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Forget Hamlet. If Shakespeare was still around, he could have penned an epic tragedy based on the trials and tribulations of Toronto FC.

Lord knows he wouldn't lack quality material for inspiration.

Chris Cummins left by mutual consent as head coach of the Major League Soccer club Tuesday, with the Englishman citing the need to return to the United Kingdom to be with his wife and family as the reason for his departure.

Before he headed home, Cummins addressed the media for the final time at a morning press conference where he took responsibility for the team's failure to qualify for the playoffs, thanked general manager Mo Johnston for the opportunity and stated he believed the club was only a few tweaks away from becoming a contender

But Cummins also painted a grim portrait of a franchise that's in a quagmire — a team burdened with backstabbers and bad eggs.

Media speculation has run rampant the past few months about a divisive Toronto FC locker-room with cliques, feuding players and a general lack of team cohesion. Cummins didn't exactly substantiate those claims — he's a decent bloke, as the Brits are fond of saying, and he understands the perils of burning bridges.

But he left no doubt that Toronto FC, which prides itself on its team motto "All For One," has serious player personnel problems.

"Yeah, there is," Cummins told reporters when asked if the club had any bad apples. "Every dressing room has poor characters, and maybe on that side of it I'd deal with certain people a different way.…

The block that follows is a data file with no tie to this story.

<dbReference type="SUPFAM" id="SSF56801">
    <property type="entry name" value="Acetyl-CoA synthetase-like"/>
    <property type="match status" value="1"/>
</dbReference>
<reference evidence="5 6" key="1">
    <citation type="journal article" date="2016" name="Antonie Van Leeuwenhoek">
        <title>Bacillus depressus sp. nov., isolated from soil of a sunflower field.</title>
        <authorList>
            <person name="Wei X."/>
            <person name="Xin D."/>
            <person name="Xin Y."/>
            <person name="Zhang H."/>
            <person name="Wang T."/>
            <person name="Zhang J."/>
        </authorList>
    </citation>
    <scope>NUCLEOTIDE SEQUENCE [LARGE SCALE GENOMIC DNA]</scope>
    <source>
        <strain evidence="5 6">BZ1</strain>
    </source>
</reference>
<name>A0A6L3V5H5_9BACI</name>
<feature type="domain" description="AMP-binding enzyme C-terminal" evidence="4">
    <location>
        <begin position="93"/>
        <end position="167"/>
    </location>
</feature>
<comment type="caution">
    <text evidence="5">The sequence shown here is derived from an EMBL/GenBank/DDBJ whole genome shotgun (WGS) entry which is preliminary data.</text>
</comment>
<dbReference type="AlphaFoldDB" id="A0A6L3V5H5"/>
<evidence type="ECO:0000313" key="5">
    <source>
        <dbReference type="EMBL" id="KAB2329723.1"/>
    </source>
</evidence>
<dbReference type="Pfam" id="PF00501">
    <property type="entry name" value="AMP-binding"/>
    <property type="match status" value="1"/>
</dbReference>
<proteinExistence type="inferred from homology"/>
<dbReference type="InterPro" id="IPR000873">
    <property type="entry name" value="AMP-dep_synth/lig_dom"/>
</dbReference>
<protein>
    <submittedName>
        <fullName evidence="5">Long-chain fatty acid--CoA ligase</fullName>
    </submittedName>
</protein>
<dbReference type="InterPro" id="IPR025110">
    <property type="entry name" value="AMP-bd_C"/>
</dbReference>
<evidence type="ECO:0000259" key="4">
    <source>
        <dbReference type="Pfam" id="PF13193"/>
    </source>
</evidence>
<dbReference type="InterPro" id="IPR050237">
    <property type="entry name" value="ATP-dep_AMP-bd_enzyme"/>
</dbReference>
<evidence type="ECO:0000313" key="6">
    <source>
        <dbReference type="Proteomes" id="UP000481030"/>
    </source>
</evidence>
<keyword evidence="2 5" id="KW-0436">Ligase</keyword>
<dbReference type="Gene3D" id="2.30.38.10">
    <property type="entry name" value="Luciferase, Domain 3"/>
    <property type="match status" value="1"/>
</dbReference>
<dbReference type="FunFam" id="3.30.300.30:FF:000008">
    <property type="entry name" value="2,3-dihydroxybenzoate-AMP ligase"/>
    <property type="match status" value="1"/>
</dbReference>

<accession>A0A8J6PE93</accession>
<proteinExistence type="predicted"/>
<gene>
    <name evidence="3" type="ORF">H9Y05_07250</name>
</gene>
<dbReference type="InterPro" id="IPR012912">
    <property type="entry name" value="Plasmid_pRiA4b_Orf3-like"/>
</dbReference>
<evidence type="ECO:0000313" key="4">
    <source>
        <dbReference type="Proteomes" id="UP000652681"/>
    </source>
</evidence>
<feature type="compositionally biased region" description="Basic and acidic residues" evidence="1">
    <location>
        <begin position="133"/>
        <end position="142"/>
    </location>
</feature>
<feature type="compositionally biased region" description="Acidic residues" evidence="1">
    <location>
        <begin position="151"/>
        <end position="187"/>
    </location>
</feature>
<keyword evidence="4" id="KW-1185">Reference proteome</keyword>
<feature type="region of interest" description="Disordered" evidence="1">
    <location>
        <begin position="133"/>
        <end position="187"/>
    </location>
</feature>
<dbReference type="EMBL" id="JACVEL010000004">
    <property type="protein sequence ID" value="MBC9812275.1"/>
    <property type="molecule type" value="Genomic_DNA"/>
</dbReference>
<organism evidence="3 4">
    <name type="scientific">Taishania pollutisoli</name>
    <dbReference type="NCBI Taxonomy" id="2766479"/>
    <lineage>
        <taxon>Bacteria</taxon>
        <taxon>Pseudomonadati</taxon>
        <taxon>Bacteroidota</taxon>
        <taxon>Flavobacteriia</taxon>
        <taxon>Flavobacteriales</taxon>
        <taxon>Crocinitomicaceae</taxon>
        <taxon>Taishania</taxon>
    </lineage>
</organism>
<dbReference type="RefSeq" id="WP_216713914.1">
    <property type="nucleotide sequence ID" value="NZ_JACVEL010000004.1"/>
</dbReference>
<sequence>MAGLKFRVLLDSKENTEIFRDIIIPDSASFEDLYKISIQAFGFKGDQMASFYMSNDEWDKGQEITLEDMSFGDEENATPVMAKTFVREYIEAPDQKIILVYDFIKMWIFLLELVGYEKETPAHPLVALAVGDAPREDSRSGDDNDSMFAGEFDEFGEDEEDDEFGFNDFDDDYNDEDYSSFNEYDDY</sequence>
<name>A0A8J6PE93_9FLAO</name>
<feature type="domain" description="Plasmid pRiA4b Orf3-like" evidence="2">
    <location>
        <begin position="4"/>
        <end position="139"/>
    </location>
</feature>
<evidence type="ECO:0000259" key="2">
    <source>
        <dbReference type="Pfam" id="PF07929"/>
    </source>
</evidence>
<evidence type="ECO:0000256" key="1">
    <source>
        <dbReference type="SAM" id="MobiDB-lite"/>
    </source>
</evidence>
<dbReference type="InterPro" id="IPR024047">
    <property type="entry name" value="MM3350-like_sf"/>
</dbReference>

"What I didn't like was at times people putting the knife in, backstabbing and talking about people, because we're in this together."

'We've got a good bunch of guys'

Buck stops with Mo?

Toronto FC general manager Mo Johnston has come under direct fire from local media outlets, with several reporters publicly calling for his resignation, ever since TFC was embarrassed 5-0 by the last-place New York Red Bulls on Saturday, a result that put paid to the team's playoff hopes.

But Johnston insisted at no time since the debacle in New York, which was the heaviest defeat in team history, did he harbour thoughts of stepping down, although he did assume full blame for the team's playoff failure.

"One hundred per cent, it starts with me," Johnston said. "I know where the buck stops and it's with me."

But what, exactly, does that mean?

It's commendable that Johnston accepted the blame, but shouldn't part of taking the blame be about being held accountable? What good is it to accept responsibility if you don't suffer any consequences?

Johnston hasn't suffered any consequences, making his "the buck stops with me" proclamation sound shallow and hollow.

Could there be a few rotten apples in the TFC barrel? Not according to team captain Jim Brennan.

"I don't agree with that," Brennan stated. "I think we've got a good bunch of guys here. People want to say there are bad apples, so be it."

Johnston said he had no knowledge of such player dissent in the locker-room, and stated that Cummins should have brought that to his attention so it could have been addressed immediately.

Cummins claimed he did tell Johnston and the GM's response was: "You get on with it, you have to deal with it."